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Greening of the Arctic

Story by Marie Gilbert and Julie K. Jackson, Institute of Arctic Biology

Nentsy

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Photo by Bruce C. Forbes/University of Lapland
The Nentsy use wooden sleds to carry possessions and canvas tents during their summer migration. In the winter they use deer skin tents.

 

Russian Nentsy (plural), Nenets (singular), are an indigenous people living in the polar regions of northeastern Europe and northwestern Siberia. Also known as the Samoyeds or Yuraks, Nentsy are currently the largest group speaking Samoyedic, a branch of the Uralic language.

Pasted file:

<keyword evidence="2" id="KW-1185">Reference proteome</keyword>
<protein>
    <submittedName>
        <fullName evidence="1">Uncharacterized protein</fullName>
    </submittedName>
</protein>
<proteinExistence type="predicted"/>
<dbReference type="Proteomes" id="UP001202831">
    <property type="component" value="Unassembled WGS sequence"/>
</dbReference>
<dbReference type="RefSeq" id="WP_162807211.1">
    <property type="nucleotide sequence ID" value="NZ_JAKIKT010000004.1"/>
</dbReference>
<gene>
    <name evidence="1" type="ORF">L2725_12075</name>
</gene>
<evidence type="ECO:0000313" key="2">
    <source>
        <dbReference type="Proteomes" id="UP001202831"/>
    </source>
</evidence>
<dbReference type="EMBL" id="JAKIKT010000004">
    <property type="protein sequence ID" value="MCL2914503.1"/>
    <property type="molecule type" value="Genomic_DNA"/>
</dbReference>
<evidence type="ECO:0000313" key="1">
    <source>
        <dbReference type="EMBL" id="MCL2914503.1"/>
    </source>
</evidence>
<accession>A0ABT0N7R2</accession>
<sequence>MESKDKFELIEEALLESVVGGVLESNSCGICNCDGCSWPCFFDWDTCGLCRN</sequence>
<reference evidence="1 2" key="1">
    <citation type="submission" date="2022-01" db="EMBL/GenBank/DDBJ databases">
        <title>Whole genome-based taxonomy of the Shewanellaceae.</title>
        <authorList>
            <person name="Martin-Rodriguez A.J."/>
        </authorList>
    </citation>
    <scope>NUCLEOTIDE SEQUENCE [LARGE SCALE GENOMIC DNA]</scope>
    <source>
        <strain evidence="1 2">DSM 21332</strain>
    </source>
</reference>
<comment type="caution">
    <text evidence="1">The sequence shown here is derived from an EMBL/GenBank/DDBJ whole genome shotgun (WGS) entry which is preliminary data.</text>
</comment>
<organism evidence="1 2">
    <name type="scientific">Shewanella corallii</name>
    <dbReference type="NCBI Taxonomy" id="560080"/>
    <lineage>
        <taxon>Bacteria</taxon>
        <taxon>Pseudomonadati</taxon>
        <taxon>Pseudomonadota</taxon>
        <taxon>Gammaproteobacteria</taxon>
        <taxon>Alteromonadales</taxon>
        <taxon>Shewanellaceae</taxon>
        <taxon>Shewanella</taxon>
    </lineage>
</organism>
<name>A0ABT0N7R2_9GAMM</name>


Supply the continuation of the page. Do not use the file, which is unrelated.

Nentsy are predominately reindeer herders who rely heavily on these animals for food and skin for clothes, tents and footwear. There are more than 210,000 reindeer on the Yamal Peninsula alone. Herd sizes range anywhere from a dozen to several hundred reindeer per family, with a few families amassing herds in the thousands. In response to the changing climate, Nentsy seasonally migrate up and down the peninsula with their reindeer, dragging all their possessions with them on wooden sleds.

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